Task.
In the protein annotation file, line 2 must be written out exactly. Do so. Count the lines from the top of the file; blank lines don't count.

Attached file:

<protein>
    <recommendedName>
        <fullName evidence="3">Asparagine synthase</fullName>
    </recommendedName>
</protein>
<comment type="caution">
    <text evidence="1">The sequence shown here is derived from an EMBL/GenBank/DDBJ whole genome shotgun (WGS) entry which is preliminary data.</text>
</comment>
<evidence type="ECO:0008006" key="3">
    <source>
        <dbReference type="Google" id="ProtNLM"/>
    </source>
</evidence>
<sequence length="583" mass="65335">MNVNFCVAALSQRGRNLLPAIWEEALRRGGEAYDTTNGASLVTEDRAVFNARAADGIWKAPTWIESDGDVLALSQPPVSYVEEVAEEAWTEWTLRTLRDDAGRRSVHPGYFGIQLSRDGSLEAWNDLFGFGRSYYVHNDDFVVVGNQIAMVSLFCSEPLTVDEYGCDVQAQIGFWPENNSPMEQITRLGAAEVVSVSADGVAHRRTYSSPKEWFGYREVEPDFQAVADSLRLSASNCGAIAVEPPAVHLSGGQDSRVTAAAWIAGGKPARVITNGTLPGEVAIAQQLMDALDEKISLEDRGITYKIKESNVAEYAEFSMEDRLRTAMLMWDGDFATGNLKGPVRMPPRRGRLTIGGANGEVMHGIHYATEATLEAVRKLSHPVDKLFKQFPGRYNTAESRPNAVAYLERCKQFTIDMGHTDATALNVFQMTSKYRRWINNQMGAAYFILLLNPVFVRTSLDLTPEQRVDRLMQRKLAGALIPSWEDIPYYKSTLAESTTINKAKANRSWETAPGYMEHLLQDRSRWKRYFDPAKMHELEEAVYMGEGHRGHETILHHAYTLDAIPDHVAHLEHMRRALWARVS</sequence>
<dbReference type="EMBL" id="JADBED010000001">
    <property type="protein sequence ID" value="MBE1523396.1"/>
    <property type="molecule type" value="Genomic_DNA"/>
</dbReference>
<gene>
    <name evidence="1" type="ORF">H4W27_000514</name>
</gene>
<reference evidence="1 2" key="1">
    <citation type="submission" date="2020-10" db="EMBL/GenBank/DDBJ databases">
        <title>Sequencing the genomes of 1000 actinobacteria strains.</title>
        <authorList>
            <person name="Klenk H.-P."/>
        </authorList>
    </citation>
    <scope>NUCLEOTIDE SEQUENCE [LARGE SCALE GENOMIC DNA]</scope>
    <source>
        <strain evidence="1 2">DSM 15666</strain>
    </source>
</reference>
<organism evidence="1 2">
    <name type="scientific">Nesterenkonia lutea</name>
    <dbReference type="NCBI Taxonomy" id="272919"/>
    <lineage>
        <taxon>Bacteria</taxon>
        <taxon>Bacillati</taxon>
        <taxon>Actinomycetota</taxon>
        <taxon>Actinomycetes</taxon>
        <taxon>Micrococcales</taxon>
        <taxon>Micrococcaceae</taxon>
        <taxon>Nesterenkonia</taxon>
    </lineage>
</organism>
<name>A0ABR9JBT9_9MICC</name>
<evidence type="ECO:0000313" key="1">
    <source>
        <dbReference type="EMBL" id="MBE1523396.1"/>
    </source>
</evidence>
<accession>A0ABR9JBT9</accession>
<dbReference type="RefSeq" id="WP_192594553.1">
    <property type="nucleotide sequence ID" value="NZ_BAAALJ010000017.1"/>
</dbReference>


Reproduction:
    <recommendedName>